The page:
See the most asked questions and advice from one of the world’s best surgeons….
What’s Best: Over or Under the Muscle?
This is one of the first things that girls who lift tend to think about, but you really don’t need to worry too much!
Your surgeon will be able to help you make the best choice given your genetics, preferences, and biggest concerns. But as a guide we delve into the details of each…
Under: The Good
Natural looking for the A cup ladeez
No perfectly round, ‘fake’ shape
Under: The Not-So-Fab
A longer recovery time
Over: The Good
If you have more tissue they’ll look great
Recovery is faster and less painful
Over: The Not-So-Fab
Can look unnatural if you’re extremely lean, or little natural breast tissue
With implants under the muscle, it’s normal to see the implants spread whilst training chest
From girls we spoke to, this is only going to be a problem if you are planning on training chest hard regularly… For most this wouldn’t be noticeable – maybe one to bear in mind for our figure and physique competitors.
Will I Have to Stop Training Chest If I Get Implants?
In a word, nope! Muscle definition on the female chest is a sign of leanness and complete training so by all means don’t stop because of the girls!
100% keep training chest after you’ve recovered so that your chest will remain ‘perky’ and toned. Just make sure you’re fully recovered.
Will my implants under the muscle be pressured by the muscle?
With advice from Dr. Rick Silverman
Well… yes, it will. But that’s not necessarily a problem since the implants are made to stand up to anything you throw at them!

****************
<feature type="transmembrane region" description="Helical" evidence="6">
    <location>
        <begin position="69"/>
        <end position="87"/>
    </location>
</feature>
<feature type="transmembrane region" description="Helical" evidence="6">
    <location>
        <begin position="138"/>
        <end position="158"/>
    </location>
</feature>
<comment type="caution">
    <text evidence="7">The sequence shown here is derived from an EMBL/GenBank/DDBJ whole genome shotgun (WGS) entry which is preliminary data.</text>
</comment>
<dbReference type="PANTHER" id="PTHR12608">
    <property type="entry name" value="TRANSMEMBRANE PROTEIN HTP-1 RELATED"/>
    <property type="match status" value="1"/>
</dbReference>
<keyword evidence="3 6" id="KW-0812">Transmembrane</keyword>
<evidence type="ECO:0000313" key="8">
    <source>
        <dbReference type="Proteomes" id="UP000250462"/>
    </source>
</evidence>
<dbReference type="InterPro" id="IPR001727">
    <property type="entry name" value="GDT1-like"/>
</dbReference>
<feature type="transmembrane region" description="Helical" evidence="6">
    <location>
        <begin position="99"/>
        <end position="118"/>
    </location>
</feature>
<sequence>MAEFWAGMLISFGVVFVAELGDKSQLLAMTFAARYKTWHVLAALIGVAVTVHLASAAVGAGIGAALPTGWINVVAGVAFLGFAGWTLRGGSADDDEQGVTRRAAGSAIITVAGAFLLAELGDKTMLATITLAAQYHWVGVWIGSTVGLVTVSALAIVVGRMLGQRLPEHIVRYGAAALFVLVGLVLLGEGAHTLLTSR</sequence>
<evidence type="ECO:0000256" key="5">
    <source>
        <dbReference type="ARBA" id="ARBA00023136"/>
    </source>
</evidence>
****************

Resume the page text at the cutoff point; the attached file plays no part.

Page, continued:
The implants are compressible, and in many cases you will be advised to massage the implants to keep them soft.
The motion of the muscle will not normally hurt the implant.
On the other hand, the motion of the pectoralis muscle can cause “bouncing” of the implant or flattening, when the muscle is flexed. This isn’t a problem either. It’s just something that you should be aware of.
Can I train after I’ve recovered?
Of course! In fact, I allow my patients to start cardio in about a week, and they can start lifting with light weights after two weeks. I recommend that they don’t do any chest exercises for up to six weeks, generally cautioning that if it hurts, don’t do it.
In spite of this, most women who bench press tell me that they are able to bench press the same weight as they did pre-operatively by eight to twelve weeks post-operatively. In a number of my patients who are very serious about their training, they have continued to increase their bench press strength as though they never had implants placed.
So it seems as if there are pretty much no reasons not to for any girls that regularly weight train not to combine breast implants and weightlifting… (Dammit, there goes our savings!).
Thanks to T-Nation and Dr. Rick Silverman from Boston, MA.
Have any of you considered getting breast implants, or have you taken the plunge? Let us know your experience of implants and training in the comments!